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Pre-Trial Hearing in FTC Case Against Microsoft Set for Tuesday

Posted January 1, 2023 | Activision Blizzard | Antitrust | Games | Microsoft | Mobile gaming | PC gaming | Playstation | Project Xcloud | Windows | Xbox

Microsoft and the U.S. Federal Trade Commission (FTC) will face each other in court on Tuesday in a first pre-trial hearing regarding the software giant’s proposed $69 billion Activision Blizzard acquisition.

Microsoft announced the acquisition in January 2022 and stated at the time that it expected to conclude the deal by the end of its next fiscal year, which closes on June 30, 2023. But the FTC, tasked by the Biden administration with reigning in the power of Big Tech, sued to block it in early December.

“Microsoft has already shown that it can and will withhold content from its gaming rivals,” FTC director Holly Vedova said at the time. “Today we seek to stop Microsoft from gaining control over a leading independent game studio and using it to harm competition in multiple dynamic and fast-growing gaming markets.”

Antitrust experts say the FTC case is fragile and expect Microsoft to prevail in court, especially given that the firm has already spelled out sweeping concessions that allay the few competitive concerns about the deal.

“The legal precedent is not on the side of the FTC,” antitrust attorney Andre Barlow said. “We’ve had at least three judges that have accepted remedies by the merging parties.”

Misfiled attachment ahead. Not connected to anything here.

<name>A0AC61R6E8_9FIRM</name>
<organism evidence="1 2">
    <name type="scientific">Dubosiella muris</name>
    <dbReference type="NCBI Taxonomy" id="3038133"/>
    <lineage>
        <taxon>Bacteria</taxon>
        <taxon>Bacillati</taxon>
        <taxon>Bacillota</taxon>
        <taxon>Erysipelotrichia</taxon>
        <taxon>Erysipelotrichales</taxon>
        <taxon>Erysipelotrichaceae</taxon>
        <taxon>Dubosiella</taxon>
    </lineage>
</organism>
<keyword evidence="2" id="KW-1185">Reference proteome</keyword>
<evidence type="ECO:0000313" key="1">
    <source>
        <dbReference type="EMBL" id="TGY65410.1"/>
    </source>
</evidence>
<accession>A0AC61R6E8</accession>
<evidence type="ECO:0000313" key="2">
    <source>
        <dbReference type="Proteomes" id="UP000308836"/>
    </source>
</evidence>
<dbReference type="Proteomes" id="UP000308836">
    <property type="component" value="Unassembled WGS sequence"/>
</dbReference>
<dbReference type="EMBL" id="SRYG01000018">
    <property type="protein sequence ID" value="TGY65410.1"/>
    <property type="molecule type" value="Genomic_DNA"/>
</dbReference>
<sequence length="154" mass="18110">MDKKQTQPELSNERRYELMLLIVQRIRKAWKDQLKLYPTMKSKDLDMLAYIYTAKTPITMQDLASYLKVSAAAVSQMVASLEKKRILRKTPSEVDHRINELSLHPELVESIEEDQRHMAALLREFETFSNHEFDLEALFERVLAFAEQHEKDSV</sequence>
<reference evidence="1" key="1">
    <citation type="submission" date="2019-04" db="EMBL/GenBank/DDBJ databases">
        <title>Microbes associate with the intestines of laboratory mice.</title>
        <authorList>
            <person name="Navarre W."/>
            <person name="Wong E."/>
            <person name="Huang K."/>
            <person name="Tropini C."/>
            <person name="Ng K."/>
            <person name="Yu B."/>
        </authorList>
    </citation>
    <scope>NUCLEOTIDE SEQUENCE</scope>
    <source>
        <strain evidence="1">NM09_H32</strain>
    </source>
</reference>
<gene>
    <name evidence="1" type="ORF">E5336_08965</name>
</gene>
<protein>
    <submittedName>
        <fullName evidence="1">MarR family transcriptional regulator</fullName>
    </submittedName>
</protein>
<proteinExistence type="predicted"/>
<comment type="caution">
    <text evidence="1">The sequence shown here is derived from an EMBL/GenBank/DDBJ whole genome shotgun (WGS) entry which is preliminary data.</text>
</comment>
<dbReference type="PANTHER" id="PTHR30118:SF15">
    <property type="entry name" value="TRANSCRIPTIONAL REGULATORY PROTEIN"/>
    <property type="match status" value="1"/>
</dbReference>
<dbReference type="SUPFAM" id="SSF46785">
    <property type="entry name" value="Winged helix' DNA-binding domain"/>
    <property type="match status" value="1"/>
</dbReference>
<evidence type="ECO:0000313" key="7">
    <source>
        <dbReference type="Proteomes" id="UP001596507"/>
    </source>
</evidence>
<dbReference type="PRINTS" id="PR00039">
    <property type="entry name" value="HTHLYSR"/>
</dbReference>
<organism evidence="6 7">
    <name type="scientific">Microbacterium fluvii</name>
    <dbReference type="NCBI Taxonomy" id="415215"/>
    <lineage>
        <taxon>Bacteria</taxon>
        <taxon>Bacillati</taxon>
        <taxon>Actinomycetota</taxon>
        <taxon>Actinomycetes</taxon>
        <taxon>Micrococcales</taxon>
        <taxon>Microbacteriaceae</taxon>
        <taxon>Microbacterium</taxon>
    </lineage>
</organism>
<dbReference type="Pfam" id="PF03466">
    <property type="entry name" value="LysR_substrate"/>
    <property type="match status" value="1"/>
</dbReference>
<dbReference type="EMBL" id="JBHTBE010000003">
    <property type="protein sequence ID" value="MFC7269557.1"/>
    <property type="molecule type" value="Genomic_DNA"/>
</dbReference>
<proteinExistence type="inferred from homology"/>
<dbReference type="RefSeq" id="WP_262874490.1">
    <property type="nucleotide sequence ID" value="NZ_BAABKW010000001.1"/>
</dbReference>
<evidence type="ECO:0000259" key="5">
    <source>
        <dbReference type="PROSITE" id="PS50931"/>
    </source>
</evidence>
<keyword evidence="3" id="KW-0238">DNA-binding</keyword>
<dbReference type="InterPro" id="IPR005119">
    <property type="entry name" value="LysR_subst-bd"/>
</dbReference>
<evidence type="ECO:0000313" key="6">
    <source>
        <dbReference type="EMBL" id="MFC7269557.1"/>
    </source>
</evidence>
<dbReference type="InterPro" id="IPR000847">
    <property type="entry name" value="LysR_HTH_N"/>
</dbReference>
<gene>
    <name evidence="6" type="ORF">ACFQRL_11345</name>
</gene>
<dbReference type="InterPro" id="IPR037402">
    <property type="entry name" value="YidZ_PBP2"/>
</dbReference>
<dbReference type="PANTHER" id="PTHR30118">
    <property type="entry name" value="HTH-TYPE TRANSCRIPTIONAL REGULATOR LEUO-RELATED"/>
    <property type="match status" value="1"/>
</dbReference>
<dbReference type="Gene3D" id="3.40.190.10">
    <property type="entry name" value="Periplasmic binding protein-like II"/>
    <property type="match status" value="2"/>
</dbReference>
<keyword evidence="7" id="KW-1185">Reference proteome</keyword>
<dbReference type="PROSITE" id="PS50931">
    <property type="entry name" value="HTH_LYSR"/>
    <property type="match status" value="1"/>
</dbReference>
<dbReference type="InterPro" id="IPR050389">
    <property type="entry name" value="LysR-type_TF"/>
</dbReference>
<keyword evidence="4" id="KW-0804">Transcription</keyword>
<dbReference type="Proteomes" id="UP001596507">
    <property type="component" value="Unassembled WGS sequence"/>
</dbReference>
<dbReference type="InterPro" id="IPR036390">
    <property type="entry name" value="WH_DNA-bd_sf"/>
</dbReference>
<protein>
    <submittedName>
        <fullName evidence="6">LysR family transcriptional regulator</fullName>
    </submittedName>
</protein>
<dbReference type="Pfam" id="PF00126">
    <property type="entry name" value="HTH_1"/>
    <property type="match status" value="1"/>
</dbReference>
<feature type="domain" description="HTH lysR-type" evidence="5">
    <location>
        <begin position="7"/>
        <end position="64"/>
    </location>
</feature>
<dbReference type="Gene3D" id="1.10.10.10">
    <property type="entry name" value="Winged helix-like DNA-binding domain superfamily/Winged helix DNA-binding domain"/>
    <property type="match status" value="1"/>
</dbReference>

And as Microsoft correctly points out, the deal wouldn’t impact the dominance of companies like Sony and Nintendo, both of which artificially limit the availability of key game titles to their own platforms, in the slightest.

“Sony may prefer to protect the revenues it gets from more expensive individual game sales, but the antitrust laws do not serve to insulate the dominant market player and its favored business model from competition,” Microsoft wrote in a legal filing in late December. “Microsoft’s offers of binding contractual commitments to continue to offer certain titles like Call of Duty to other gaming companies, including Nintendo and Sony, for at least ten years address all of the alleged anticompetitive effects and ensure that there will be no harm to competition or consumers.”

The Activision Blizzard acquisition has already been approved by some countries—like Brazil, Chile, Saudi Arabia, and Serbia—but Microsoft faces stiffer challenges from larger and more important regulatory bodies in the United States and the EU.

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